Locavores Galore

A locavore is someone who eats local food. Usually this is purchased from farmers markets, but thanks to a massive increase in consumption (The USDA estimates that local food sales have grown from from about $5 billion in 2008 to $11.7 billion in 2014), more and more grocery stores and major chains are beginning to offer local food options as well! This article talks about the rise of the locavore, and programs that have enabled the local food movement to expand beyond granola eating yuppies.

“Ok, but what does this have to do with charity?”

Ask anyone what the main threats to our planet and our health are, and you’ll hear some issues pop up again and again. It’s well-established that climate change is threatening our ecosystem and our way of life (just ask California), so countless people have put ‘dangerous carbon emissions’ pretty high up on the things-to-worry-about list regarding our little blue and green marble of a planet.

As far as our health in America, obesity and the health impacts associated with it are causing huge negative effects on our hearts, blood pressure, and hospital bills. And despite more and more Americans shelling out memberships for gyms every year, the numbers keep growing… arguably because the food that we eat is slowly poisoning our bodies, even the food marketed as “healthy.” These seem like pretty overwhelming issues, certainly. How can you, one person, combat climate change, or make our country healthier? Especially when these problems are so different, and seemingly unrelated.

The good news is, small choices and small changes can really add up. And there is one small change that helps both combat climate change and promote better health! Enter: The Locavores.

The shift to local eating has a two-fold impact. First, eating local food is MUCH better for the environment. Agribusiness, even more so than transportation, is largely responsible for the greenhouse gas emissions making California thirsty while the rest of us endure dramatic and dangerous new weather patterns. Translation: producing and transporting all that meat, dairy and produce is making Mother Earth very sick. By eating local foods as often as possible, you are not only helping to minimize your personal carbon footprint, but your dollars are going into the corporation’s jar marked “customers who want us to be environmentally conscious” and that leads to major changes!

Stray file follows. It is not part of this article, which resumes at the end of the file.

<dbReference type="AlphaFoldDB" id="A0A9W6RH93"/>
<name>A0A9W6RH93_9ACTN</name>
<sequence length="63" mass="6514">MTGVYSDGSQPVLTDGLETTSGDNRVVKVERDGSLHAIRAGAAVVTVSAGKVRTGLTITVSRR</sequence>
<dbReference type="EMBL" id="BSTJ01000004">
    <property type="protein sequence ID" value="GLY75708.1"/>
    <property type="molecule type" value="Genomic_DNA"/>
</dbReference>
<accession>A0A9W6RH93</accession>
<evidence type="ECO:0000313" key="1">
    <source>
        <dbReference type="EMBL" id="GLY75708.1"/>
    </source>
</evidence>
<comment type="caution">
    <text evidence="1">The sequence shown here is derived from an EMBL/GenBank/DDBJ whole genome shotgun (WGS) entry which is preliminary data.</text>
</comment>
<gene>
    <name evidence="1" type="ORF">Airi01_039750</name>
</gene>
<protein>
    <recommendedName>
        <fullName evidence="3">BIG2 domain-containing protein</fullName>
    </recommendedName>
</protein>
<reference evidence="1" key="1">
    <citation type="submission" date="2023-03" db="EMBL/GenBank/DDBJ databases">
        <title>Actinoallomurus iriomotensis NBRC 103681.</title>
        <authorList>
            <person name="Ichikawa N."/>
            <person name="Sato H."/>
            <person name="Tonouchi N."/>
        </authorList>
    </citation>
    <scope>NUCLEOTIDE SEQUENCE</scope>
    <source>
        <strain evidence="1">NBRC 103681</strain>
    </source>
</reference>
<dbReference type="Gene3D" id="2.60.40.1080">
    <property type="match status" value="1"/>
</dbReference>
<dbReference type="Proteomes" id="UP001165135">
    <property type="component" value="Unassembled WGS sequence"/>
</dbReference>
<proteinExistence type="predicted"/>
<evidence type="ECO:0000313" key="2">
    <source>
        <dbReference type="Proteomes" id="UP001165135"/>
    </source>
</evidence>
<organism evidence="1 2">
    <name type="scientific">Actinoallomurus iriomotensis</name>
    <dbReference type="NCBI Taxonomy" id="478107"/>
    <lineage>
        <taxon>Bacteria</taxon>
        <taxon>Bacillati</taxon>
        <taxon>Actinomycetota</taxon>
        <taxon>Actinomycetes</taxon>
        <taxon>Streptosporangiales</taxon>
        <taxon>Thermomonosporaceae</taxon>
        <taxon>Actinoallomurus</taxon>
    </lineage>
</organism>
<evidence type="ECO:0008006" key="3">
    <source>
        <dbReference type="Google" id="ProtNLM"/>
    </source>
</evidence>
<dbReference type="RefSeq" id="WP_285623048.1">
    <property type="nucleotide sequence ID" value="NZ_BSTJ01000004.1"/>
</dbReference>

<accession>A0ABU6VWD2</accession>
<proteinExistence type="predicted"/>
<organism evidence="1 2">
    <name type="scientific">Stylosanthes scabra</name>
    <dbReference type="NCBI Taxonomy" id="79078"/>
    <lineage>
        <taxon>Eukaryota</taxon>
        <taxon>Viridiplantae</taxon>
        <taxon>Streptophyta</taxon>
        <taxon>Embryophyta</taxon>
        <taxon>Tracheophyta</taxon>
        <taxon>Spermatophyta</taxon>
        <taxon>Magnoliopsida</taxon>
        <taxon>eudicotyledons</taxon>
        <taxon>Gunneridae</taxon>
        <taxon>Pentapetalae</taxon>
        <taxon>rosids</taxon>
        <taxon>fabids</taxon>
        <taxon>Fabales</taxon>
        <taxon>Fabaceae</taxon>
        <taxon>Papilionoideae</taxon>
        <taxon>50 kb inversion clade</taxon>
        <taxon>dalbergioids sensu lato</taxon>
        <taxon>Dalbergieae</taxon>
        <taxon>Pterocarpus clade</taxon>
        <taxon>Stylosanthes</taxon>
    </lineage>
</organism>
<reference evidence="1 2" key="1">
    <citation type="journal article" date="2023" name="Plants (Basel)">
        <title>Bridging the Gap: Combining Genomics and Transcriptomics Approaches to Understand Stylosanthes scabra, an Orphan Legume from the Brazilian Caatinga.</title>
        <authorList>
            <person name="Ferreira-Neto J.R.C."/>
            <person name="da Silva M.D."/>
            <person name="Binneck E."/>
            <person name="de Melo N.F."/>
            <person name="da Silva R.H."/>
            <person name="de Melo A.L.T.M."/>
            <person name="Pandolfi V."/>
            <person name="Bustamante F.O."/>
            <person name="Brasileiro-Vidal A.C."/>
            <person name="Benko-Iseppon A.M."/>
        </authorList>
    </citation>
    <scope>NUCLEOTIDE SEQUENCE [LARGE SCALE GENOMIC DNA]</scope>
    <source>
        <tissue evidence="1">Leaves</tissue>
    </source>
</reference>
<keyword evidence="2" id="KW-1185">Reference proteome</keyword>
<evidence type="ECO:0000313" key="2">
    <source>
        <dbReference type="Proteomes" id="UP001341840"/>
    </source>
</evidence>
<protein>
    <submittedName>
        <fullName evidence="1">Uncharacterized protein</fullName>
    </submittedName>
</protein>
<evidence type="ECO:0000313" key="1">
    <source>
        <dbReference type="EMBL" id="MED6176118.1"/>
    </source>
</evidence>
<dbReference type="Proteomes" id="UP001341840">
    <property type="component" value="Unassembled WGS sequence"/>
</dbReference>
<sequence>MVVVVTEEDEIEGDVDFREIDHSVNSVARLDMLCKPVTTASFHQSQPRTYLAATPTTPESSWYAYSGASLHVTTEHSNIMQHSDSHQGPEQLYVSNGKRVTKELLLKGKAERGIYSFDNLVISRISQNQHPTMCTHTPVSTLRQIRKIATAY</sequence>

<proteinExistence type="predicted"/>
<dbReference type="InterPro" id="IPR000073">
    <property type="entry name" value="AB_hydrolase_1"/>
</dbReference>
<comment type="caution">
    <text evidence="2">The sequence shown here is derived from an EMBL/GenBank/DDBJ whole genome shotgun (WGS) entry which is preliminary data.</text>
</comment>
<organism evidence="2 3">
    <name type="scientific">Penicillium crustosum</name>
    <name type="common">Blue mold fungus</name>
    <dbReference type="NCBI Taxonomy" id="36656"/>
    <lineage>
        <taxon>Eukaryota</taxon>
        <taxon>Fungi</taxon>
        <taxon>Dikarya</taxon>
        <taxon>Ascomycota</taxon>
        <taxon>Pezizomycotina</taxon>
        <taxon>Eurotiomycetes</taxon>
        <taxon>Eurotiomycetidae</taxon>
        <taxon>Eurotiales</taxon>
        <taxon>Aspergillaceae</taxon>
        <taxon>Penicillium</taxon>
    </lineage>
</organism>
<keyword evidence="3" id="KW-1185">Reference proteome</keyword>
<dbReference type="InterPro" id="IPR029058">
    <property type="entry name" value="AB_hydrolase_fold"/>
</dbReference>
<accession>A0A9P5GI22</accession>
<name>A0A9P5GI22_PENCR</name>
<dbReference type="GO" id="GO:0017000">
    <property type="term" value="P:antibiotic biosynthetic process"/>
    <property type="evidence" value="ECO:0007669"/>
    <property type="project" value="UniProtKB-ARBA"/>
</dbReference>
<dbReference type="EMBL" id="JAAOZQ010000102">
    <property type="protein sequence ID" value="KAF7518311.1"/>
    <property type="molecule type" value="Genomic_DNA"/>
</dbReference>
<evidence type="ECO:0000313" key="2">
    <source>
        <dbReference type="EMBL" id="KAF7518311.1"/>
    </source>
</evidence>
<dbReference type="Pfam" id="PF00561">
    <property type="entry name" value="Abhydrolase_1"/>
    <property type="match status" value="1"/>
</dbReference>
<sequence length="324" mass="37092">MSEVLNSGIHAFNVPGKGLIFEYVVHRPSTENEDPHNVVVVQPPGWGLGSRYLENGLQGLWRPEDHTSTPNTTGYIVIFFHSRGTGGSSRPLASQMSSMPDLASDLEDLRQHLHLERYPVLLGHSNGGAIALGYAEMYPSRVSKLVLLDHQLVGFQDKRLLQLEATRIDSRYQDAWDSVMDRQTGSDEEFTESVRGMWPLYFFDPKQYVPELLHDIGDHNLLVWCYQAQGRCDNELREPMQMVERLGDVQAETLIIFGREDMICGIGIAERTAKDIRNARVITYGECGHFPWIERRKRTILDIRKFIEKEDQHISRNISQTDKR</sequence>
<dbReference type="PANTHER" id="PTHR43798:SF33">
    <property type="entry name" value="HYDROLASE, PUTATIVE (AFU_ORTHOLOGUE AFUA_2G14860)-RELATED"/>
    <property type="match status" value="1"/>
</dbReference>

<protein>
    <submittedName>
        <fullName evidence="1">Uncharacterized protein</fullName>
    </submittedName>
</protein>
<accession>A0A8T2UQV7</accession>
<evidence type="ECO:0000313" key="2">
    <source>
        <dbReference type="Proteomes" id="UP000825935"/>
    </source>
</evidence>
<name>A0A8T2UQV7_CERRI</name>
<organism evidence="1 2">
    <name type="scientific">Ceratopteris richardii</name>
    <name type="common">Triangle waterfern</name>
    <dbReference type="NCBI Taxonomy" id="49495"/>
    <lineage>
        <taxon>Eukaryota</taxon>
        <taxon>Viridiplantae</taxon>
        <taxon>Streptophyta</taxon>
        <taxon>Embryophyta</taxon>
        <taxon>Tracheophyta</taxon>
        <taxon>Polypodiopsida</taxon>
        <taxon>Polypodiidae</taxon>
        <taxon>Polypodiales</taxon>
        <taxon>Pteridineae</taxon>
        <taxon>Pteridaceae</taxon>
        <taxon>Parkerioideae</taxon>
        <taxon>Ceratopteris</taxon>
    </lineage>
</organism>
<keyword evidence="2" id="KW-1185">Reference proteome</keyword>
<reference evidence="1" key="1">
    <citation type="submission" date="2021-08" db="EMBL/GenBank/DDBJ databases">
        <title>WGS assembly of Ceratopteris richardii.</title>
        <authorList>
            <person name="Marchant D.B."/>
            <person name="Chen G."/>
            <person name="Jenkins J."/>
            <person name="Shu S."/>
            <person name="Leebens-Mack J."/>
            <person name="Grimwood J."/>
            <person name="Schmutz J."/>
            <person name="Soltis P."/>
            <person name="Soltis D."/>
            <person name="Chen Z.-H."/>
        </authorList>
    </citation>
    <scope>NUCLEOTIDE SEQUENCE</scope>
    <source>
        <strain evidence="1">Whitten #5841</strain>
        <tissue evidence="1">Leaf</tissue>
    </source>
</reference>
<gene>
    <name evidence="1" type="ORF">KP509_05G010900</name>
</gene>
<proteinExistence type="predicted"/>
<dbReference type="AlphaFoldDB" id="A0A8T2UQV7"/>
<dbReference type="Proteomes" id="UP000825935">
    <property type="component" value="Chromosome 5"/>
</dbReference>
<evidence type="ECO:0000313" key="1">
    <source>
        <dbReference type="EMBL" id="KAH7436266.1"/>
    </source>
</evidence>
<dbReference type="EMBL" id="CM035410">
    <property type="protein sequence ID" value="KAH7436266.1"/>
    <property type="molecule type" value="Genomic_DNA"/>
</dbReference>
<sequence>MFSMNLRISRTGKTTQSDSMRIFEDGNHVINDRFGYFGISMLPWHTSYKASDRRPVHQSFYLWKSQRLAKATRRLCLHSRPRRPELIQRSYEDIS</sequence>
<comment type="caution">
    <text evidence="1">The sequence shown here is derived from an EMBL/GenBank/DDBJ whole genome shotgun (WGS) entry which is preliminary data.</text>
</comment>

This lays the concept out pretty well, as they point out that farmers market sales are peaking. It’s not necessarily bad if the farmers markets are being replaced with those same farmer’s food on grocery store shelves (spoiler alert: they are).

It also is helping to improve the health of our local economies, and our bodies. Eating local, fresh, healthy food grown on smaller family farms is generally better for you than anything from the grocery store that comes wrapped in plastic. And thanks to the growing popularity of locavore habits, access to healthy local food is getting easier for everyone.. many farmers markets now accept SNAP dollars! (SNAP dollars are the new name for what most people still refer to as food stamps).

By making the decision to switch even just a few purchases from who-the heck-knows-where-this-came-from to the-family-down-the-street-grew-this-for-me-to-eat, you are able to start making small changes that lead to bigger changes that make you, your community, and the planet healthier and happier.

Are you a wanna-be locavore but don’t know where to start? The USDA has a list of farmers markets with a search function by zip code! http://search.ams.usda.gov/farmersmarkets/

Happy shopping!

Sarah Grainger
Blog Contributor


No guilt trips, no sad stories. Just a chance to do something good.